Facing Jordan’s SME challenges & growing in frozen food market

Small and medium-sized businesses employ around a third of Jordan’s private-sector labour force. Yet, World Bank Enterprise Survey data shows that nearly 49% of small and 33% of medium-sized businesses in the country still cite access to finance as a major constraint to their growth.

GroFin allowed Al-Mutamayeza for Frozen Food Trading, which trades under the name Saboba, to overcome this challenge by providing the business with three successive rounds of financing. The company distributes high-quality frozen and processed meat and poultry products. Thanks to GroFin’s investments and continued business support it was able to expand into new geographical regions in Jordan, venture into new market segments and broadened its product range.

Raed and Mohammad Saboba founded the company bearing their name in 2007 in Zarqa, Jordan. They first approached GroFin in 2013 to finance the purchase of additional inventory to expand the distribution network of the business. GroFin also supported Saboba in the formalisation of its business plan and financial projections, equipping the entrepreneurs to monitor progress against the forecasted plan to better identify areas of improvement.

As Saboba grew, GroFin continued to work closely with the business to optimise its product range and pricing, as well as its brand positioning and marketing reach. In 2015, GroFin encouraged Saboba to explore new markets and provided the business with financing to introduce new products targeting hotels, restaurants and catering companies. In response to GroFin’s advice to diversify its product range, Soboba later obtained additional financing to acquire the right to distribute a global brand of powdered milk and other dairy products in Jordan.

Due to the success and improved profitability the company has achieved since partnering with GroFin, Saboba has acquired new premises and its brand is now well-known in Jordan.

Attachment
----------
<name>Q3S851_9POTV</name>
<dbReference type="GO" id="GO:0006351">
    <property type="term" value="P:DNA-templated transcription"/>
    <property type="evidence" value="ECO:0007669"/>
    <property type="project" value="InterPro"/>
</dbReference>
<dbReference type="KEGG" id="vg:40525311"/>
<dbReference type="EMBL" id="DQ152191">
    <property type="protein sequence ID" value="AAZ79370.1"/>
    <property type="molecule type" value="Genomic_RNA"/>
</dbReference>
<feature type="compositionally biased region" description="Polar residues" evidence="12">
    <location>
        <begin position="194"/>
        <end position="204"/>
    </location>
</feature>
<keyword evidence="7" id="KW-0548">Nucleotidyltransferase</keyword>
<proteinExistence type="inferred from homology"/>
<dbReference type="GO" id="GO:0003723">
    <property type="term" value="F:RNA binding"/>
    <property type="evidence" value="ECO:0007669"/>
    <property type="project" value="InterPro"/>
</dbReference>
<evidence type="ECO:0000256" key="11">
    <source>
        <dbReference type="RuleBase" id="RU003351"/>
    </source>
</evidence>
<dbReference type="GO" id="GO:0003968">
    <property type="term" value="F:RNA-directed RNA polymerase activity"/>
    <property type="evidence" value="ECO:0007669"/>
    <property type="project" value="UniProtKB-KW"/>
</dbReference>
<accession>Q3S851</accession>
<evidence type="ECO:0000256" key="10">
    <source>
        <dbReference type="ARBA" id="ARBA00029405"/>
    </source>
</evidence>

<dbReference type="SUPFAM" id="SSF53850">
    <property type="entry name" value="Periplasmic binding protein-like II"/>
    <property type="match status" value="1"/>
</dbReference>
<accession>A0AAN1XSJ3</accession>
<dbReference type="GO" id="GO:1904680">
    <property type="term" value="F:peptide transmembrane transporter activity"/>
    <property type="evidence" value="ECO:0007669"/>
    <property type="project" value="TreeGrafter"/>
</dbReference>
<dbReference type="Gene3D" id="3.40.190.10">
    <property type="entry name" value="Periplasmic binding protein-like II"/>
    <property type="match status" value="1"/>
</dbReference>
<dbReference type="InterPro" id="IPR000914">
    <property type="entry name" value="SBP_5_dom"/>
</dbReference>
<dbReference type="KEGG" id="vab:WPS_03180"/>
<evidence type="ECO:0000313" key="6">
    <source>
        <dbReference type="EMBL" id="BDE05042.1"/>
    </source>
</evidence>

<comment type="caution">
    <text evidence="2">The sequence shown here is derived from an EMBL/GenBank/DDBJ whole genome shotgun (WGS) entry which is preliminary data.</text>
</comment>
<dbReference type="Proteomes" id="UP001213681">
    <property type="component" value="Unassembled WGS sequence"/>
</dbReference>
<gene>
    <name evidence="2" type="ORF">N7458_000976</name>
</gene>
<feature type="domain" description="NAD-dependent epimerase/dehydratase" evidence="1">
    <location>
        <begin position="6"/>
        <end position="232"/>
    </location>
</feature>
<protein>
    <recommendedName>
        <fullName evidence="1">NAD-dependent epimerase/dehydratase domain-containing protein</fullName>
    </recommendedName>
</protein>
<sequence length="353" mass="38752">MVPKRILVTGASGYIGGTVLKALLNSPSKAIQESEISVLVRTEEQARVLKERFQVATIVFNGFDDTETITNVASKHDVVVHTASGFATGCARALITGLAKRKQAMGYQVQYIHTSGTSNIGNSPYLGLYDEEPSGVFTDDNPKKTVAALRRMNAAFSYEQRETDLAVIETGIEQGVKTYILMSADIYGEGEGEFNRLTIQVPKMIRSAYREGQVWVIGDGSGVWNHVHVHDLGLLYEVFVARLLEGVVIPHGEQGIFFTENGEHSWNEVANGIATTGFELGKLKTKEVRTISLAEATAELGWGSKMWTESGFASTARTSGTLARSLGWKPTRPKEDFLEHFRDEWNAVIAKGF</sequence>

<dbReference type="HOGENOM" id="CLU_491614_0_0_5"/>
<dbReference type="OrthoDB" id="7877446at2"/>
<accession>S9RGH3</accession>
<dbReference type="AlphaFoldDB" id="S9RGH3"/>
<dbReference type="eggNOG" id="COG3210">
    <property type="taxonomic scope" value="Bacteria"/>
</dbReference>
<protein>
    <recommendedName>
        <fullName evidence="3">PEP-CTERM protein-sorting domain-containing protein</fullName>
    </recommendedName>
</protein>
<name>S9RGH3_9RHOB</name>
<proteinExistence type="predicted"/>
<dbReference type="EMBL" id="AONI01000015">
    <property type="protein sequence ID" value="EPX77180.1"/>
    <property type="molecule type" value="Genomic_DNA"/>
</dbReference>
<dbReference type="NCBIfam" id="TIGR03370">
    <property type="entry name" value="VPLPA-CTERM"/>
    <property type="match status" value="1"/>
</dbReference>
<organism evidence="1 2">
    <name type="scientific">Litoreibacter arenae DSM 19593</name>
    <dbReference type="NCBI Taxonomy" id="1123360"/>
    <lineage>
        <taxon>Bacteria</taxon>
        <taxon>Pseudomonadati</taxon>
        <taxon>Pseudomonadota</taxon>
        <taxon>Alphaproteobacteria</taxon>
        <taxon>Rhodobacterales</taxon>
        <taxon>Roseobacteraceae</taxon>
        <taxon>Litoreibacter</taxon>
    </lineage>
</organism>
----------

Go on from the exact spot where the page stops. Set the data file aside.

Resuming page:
“GroFin’s financial and business support resulted in extending our geographical coverage, increasing our number of products from 12 to 25, hiring new employees, and growing sales by over 15% annually,” says Raed Saboba, co-owner of the business.

Saboba currently employs 35 workers, compared to 21 at the time of GroFin’s first investment. However, the company’s growth has not only allowed it to create new job opportunities, but also to enhance the life and careers of its employees. Wafaa Tom is a female employee who joined Saboda in 2016 and heads up the company’s finance department.

“The growth in the company’s operations impacted my knowledge and enriched my career as I am currently dealing with bigger transactions related to a number of reputable customers.”

Alaa Al Faqeer, another female employee at Saboba, says she struggled to find a job with a decent salary as she did not have any tertiary education. All of this changed when a friend encouraged her to apply for a job at Saboba.

“Saboba paid for my tuition to enrol at university and I received a degree in Accounting, which helped me to further develop my career. When I got engaged, Saboba also generously participated in my wedding expenses, as my husband and I could not fulfil all of them,” she says.

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At a mere 14.4%, the World Bank points out that Jordan’s female labour force participation rate is the lowest in the world for a country not at war. This is despite the fact that women comprise more than half of Jordanian university graduates. Gender discrimination in hiring practices contributes to this number, as well as to the country’s high female unemployment rate of nearly 24%. With GroFin’s support, Saboba has empowered Tom and Al Faqeer to overcome these barriers.